He had said on 5 April at the private session with Tribunal lawyers: “There was only one reason. On the 6th December (1994) I didn't become Taoiseach... so when I took out the IR£50,000 at the end of January (1995) I was going to give the money to Mr Wall, let him, to Michael Wall, and let him look after the whole operation because I hadn't gone to see the house. I was going to let him and Celia look after it.”
He was unable to explain how changing money into sterling would assist Michael Wall in purchasing materials in the Republic of Ireland and paying builders here. But then at the Tribunal's public hearings on 13 September he gave this strikingly different and contradictory account, saying he had intended backing out of the house deal.
Asked if he had told either Celia Larkin or Michael Wall of this change of mind at the time he said he had not. He said however he had been looking at other houses and had been in contact with estate agents, although, his “life partner” at the time, Celia Larkin was unaware of this. He said he was now (13 September) recalling this because he had been contacted by “a number of people close to me” who reminded him he had been looking at other houses in the early part of 1995.
It was put to him by Tribunal counsel, Des O'Neill: “But that can't possibly be an explanation for you buying 30,000 pounds sterling Mr Ahern. I'd just like you to think about that. You have offered it...”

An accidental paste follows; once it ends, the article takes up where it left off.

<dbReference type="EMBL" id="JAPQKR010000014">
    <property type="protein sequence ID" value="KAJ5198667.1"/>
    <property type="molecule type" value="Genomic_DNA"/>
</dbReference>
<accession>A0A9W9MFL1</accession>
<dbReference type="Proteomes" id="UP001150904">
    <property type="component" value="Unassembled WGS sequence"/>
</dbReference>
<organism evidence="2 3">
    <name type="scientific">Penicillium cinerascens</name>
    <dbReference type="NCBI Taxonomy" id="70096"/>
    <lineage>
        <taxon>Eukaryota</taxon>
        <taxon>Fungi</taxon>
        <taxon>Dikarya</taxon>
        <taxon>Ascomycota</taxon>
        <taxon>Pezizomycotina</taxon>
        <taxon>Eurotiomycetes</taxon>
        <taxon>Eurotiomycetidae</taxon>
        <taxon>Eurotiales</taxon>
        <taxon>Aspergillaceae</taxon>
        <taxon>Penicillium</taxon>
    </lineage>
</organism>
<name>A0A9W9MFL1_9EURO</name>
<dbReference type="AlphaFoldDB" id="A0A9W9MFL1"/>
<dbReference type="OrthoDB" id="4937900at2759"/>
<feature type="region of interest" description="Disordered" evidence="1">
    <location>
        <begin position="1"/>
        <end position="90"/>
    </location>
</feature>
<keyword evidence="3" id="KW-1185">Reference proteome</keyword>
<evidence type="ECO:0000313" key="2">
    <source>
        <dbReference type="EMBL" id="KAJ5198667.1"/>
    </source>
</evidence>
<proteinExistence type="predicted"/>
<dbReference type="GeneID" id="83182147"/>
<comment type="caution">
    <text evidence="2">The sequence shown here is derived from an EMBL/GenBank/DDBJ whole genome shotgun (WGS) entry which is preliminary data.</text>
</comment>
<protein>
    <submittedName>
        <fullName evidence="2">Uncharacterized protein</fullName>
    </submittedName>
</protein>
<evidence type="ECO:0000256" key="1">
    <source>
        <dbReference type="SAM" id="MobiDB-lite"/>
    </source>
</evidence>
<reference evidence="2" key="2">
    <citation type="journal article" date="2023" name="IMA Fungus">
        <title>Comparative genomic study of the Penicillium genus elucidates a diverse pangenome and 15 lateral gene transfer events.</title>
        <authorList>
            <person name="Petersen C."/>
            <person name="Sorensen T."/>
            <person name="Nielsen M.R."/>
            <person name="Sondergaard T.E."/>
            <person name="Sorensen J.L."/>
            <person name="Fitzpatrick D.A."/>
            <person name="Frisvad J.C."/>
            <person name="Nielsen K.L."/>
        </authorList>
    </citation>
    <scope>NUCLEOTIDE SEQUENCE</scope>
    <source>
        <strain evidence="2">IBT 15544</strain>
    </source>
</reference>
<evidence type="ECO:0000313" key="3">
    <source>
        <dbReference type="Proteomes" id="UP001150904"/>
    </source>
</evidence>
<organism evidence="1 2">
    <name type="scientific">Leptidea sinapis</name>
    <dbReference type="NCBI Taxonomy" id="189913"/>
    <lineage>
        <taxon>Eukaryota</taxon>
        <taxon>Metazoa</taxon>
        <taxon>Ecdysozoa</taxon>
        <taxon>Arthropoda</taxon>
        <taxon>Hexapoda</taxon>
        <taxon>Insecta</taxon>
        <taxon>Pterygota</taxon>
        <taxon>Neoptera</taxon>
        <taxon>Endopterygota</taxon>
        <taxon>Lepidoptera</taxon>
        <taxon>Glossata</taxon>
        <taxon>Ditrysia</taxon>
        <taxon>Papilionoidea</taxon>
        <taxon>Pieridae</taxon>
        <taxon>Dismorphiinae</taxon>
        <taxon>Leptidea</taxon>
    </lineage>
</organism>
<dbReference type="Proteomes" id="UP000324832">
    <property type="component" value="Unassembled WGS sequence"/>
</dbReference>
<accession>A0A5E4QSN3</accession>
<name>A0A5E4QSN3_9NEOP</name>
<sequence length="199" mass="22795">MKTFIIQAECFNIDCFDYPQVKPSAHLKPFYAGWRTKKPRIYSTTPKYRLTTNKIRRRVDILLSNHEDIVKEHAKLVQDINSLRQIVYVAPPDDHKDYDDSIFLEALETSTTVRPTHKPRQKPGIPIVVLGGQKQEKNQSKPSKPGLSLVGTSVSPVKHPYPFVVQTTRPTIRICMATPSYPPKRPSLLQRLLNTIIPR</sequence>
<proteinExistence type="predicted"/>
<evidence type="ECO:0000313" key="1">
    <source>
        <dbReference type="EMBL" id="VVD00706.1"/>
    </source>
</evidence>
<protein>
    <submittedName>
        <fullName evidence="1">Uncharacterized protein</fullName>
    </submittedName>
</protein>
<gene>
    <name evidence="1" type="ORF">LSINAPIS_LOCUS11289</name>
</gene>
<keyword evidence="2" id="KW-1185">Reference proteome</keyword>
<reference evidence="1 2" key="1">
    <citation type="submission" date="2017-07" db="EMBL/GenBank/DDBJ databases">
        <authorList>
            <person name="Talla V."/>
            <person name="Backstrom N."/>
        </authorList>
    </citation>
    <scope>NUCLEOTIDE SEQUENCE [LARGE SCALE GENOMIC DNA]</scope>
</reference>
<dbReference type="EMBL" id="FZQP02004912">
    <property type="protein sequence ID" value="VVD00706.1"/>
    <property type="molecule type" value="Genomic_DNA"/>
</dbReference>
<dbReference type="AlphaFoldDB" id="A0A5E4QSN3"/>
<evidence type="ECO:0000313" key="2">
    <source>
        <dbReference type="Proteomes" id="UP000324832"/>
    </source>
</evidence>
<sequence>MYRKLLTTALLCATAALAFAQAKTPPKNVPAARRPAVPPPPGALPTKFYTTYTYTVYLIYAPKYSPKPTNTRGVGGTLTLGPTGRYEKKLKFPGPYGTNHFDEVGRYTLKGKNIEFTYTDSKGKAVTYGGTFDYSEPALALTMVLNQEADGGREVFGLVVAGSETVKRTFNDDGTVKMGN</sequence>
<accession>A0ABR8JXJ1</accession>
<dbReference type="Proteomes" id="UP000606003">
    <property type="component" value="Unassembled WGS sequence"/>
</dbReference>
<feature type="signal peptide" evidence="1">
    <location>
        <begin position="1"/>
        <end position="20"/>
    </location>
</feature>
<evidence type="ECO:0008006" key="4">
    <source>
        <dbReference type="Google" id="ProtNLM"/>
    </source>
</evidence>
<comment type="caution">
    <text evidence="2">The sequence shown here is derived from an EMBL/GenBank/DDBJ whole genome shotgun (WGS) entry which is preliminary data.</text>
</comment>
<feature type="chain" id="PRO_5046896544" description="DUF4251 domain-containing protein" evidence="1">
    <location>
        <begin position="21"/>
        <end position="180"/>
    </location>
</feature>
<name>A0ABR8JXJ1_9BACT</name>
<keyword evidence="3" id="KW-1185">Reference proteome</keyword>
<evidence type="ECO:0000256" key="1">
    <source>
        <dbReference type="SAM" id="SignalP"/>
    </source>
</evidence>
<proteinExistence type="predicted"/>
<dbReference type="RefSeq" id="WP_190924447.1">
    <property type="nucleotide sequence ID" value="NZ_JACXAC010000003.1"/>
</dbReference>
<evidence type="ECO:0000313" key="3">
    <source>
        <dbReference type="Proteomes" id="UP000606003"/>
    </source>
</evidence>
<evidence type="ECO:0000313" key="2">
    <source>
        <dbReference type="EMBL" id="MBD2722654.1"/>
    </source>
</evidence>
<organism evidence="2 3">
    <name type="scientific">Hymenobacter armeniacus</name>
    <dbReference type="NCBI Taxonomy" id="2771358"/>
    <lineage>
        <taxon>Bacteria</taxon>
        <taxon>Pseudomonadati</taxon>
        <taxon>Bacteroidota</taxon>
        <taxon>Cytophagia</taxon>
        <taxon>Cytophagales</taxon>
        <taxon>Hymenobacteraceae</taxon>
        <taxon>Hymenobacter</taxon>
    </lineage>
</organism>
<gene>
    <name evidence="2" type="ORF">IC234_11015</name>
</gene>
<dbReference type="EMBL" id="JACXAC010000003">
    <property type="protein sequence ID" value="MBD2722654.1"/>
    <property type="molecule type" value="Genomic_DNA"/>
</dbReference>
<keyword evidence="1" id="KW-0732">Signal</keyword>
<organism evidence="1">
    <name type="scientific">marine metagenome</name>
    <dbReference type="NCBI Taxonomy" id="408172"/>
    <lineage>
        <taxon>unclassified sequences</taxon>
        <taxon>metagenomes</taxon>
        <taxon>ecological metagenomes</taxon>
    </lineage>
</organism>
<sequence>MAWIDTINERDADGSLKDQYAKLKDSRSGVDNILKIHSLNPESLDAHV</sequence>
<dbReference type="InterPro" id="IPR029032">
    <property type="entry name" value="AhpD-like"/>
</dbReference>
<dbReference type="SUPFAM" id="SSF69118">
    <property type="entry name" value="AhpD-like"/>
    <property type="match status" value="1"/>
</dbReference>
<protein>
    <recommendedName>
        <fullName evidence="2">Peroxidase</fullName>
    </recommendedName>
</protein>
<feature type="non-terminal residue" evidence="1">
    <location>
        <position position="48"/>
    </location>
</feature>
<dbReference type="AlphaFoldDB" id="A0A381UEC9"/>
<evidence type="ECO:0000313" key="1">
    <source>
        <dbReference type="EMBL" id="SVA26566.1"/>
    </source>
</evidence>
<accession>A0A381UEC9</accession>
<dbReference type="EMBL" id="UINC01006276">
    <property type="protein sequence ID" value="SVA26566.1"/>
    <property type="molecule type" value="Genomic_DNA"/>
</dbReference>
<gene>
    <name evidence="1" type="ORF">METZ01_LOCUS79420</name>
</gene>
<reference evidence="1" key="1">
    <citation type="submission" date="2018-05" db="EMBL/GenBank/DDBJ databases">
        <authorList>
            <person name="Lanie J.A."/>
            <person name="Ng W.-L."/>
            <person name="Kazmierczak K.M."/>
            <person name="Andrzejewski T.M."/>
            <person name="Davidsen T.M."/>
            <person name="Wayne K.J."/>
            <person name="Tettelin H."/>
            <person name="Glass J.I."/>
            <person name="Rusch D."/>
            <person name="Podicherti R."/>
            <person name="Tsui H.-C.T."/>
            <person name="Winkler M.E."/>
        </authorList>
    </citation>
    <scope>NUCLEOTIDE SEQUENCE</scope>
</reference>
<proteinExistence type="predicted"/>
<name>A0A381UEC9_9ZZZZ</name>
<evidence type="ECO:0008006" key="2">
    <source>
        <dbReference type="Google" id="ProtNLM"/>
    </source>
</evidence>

Bertie Ahern responded: “I can't think of any other reason I would could do it. If I want to put that, well maybe I can speculate. But if I was going to, he had 30,000, if I wasn't going to go ahead with the project I would have had to give him that money back. Now I didn't implement that, we know I didn't implement it, so frankly I used it for two different reasons and we know the different reasons I implemented. But you are asking me what would I have done in the early part of 1995 precisely now why I did that. I am trying looking at really two and maybe three reasons why I think I could have done that and I can't, I can't be any more precise” (see transcript Day 760, Q 502).
Asked why, if he thought Michael Wall should be given back the Stg£30,000 he had, allegedly, handed over on 5 December 1994, why did he not arrange to have that done from the account in which Celia Larkin had opened specifically to receive the money, he said it was all the same money (he had previously insisted it was not all the same money, that he had never received any money from Michael Wall).
Asked why Michael wall needed to be “paid back” at all, since, according to Bertie Ahern, Michael Wall had never given him any money, he said he just thought this should be done, even though Michael Wall might have wished to continue with the refurbishment of the house.
The telling feature of this supposed Stg£30,000 purchase between 19 January 1995 and 15 June 1995 is that there is no record in the bank of any such purchase during the period in question.
V Delayed Discovery
For two and a half years Bertie Ahern concealed important information from the Tribunal. The following is a chronology of Bertie Ahern's tortuous dealings with the Tribunal.